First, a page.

Minnesota’s Rural Electric Co-ops are Waging War on Solar


  • H.F. 234 eliminates all member/customer protections by eliminating third party oversight of member disputes that are currently under review by the Public Utilities Commission (PUC), making co-op boards judge, jury, and jailer of co-op members.

Jim Nichols, Lincoln County Farmer and wind turbine owner, has said Rural Electric Co-ops do not fairly consider co-op member interests and members are paying the price.

Nichols is the former MN senator who authored legislation in 1978 that generally protects MN Rural Electric Co-ops from PUC oversight. He has testified in opposition to this bill and recommends more oversight of Minnesota’s co-ops, not less.

  • Rural Electric Co-ops claim that they are self-regulated through democratic control by their members.

Analysis by the Institute for Local Self-Reliance shows 70 percent of U.S. co-ops see fewer than 10 percent of their members vote in board elections. Many of them introduce barriers, including incumbent-controlled nominating committees or requirements for in-person voting. Typically, co-op boards comprise a complainant’s neighbors who have ties to others in the community – it’s a jury of peers, but not a random or unbiased one.

Lacking evidence, the assumption that co-op boards can fairly self-regulate is fundamentally flawed.

Over the years, we have talked with rural electric co-op members who have complained about their co-ops’ lack of transparency, barriers to information and board meetings, barriers to running for election to the board, the nominating vetting process and much more. In one recent case, a candidate was asked during the vetting process, “what her husband felt about her running for her co-op board.” Co-op members deserve independent oversight and likely, their own bill of rights.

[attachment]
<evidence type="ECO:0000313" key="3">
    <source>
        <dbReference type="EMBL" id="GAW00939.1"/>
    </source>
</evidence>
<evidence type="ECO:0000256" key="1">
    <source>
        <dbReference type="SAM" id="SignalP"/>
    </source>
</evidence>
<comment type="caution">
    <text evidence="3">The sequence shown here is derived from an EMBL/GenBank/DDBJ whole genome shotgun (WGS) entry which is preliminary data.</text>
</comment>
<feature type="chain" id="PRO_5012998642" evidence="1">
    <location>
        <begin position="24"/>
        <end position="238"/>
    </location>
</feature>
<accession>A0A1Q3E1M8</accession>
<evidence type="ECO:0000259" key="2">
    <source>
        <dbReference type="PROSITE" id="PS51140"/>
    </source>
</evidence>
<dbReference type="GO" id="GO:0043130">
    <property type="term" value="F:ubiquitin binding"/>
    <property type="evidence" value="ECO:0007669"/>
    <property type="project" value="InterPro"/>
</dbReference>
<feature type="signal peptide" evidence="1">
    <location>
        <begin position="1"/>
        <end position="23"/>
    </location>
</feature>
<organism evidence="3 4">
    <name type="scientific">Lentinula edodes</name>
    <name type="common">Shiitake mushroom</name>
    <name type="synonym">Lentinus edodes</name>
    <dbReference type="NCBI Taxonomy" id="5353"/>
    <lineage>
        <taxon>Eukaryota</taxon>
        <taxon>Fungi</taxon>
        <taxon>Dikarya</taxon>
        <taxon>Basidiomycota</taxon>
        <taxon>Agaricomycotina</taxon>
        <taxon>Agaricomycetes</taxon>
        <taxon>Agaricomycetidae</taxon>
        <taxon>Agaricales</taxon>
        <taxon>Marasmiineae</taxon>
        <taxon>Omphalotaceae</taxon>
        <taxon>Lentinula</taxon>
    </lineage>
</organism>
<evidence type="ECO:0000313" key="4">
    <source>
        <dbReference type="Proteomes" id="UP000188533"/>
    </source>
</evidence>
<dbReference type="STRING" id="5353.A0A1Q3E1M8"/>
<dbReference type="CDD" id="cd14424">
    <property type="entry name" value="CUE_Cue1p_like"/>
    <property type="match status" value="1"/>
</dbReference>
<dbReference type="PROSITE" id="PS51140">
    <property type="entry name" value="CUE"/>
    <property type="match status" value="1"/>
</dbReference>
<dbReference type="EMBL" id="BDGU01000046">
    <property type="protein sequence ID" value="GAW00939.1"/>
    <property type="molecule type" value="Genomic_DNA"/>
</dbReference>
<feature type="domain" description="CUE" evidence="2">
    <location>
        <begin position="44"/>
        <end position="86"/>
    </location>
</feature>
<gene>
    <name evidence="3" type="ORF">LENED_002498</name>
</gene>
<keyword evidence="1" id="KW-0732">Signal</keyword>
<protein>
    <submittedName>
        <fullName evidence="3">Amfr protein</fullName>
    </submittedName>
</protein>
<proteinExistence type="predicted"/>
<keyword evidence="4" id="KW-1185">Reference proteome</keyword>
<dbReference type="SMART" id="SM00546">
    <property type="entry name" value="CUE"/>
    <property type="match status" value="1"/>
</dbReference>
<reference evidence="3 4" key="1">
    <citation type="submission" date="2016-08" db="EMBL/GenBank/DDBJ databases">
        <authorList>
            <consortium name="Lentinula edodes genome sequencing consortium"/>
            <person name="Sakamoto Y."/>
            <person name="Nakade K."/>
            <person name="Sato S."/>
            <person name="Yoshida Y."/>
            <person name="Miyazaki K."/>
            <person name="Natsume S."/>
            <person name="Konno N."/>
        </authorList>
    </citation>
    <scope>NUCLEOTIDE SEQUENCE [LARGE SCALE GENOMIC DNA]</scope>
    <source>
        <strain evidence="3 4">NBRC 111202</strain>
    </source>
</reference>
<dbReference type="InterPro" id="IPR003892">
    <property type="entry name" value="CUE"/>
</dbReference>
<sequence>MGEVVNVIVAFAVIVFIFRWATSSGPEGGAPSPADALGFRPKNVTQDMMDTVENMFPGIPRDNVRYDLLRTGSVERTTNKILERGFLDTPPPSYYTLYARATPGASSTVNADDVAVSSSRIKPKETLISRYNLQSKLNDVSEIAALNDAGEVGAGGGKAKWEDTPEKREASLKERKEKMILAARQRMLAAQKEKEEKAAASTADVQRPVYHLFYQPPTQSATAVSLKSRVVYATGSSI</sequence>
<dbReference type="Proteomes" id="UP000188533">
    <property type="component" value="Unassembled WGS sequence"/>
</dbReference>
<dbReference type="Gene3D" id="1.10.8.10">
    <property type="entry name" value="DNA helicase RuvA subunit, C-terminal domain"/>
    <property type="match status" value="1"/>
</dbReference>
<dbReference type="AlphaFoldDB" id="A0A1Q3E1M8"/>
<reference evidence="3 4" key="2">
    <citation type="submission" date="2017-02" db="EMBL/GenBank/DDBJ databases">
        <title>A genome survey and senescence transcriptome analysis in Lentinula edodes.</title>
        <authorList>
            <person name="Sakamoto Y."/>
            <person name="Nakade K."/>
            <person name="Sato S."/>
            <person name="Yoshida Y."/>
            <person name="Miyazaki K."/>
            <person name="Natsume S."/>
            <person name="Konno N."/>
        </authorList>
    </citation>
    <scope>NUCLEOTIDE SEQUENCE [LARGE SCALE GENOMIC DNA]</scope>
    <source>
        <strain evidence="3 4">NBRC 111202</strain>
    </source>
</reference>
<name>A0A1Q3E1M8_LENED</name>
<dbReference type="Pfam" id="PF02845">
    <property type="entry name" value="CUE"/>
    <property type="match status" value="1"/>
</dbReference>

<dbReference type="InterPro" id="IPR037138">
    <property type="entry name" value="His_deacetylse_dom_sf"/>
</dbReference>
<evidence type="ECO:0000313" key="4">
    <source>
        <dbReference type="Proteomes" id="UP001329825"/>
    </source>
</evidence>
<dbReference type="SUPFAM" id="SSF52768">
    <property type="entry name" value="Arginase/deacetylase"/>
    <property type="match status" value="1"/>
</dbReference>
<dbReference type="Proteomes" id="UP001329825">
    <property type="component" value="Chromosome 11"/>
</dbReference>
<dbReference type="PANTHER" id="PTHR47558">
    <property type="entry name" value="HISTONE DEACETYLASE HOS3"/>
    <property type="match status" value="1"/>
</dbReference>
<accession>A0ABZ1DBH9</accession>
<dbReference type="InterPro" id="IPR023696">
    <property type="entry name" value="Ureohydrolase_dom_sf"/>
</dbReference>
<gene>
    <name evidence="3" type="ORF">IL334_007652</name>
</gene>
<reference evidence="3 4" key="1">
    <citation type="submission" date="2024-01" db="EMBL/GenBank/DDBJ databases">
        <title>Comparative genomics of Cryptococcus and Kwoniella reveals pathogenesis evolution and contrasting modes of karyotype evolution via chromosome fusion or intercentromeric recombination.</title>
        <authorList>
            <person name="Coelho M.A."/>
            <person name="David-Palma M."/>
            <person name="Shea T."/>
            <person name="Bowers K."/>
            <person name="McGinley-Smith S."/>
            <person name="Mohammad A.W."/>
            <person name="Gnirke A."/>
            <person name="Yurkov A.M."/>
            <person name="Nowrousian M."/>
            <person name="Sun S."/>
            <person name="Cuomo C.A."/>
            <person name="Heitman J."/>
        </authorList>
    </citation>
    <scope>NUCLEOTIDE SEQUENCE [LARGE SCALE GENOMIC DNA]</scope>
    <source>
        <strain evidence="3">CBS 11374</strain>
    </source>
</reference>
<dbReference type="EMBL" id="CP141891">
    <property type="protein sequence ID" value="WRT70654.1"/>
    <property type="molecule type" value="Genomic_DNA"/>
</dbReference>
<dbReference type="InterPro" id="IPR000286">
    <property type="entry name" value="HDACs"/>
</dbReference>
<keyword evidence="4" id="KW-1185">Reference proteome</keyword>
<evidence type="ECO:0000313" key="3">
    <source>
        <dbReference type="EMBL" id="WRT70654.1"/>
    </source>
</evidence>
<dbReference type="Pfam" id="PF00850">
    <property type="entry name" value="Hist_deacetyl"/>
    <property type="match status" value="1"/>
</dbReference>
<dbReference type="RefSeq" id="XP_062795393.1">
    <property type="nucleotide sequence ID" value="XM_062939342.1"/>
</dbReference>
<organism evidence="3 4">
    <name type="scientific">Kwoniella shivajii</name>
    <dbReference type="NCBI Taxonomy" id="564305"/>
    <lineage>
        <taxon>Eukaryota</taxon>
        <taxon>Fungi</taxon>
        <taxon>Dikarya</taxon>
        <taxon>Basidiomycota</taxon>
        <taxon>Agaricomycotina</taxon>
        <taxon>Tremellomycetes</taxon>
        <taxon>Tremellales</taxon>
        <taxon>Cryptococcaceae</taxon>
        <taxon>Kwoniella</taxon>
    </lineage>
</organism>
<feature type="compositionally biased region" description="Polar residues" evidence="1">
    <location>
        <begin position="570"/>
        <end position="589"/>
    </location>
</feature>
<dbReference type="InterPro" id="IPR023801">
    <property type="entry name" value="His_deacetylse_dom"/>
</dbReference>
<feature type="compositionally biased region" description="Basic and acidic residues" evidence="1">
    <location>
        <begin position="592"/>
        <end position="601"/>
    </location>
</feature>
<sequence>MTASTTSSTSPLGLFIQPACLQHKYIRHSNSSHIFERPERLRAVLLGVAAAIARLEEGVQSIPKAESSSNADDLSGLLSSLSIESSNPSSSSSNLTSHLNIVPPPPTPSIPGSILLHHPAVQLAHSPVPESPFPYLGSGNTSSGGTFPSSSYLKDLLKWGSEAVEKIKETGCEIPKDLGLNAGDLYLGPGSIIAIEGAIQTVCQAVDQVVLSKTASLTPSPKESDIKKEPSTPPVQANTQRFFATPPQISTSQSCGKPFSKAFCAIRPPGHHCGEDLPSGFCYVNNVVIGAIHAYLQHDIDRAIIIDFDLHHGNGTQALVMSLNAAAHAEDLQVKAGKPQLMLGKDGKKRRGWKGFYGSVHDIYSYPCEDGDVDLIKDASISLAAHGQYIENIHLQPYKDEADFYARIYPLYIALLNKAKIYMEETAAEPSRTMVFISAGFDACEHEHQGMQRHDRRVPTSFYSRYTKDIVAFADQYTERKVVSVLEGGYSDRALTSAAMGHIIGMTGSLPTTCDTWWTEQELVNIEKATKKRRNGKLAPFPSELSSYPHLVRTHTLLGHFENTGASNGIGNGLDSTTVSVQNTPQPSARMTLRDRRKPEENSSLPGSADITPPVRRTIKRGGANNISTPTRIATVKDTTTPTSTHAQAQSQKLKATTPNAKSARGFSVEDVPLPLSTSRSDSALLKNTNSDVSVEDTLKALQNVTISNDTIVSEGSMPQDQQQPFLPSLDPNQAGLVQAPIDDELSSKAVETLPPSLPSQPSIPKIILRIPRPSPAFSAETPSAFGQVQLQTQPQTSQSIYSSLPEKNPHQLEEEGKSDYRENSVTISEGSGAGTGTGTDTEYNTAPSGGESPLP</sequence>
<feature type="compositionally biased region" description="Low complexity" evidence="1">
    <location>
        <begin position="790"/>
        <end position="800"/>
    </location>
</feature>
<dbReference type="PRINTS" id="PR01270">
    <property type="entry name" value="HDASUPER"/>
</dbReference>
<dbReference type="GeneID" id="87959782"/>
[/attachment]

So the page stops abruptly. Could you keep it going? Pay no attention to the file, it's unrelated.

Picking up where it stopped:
• In the end, authors on this bill want you to believe that this is a fairness bill for co-op members. It is anything but that. It is designed to marginalize members within a monopoly where members are already captive consumers. The fixed charges to members investing in solar and wind are misaligned and serve to quash future wind and solar development by co-op members across 85% of Minnesota’s landscape.

Bill authors did not consult Minnesota’s Rural Electric Cooperative Member Stakeholders. Please Vote No on H.F. 234!

Yesterday, Midwest Energy News posted an article written by John Farrell and Karlee Weinmann of the Institute for Local Self-Reliance (ILSR) regarding this legislation.  In the article they asserted,

Legislation introduced last month and working its way through the state’s House (HF234) and Senate (SF141) would put co-op boards themselves, rather than the Minnesota Public Utilities Commission (PUC), in charge of resolving customer disputes over rates and other policies. Disguised as “local control,” the measure undermines the objective role of the Commission as a mediator between cooperatives and their members.

To read the full article, click here.

For more information on Minnesota’s growing Solar market, click on the infographic below: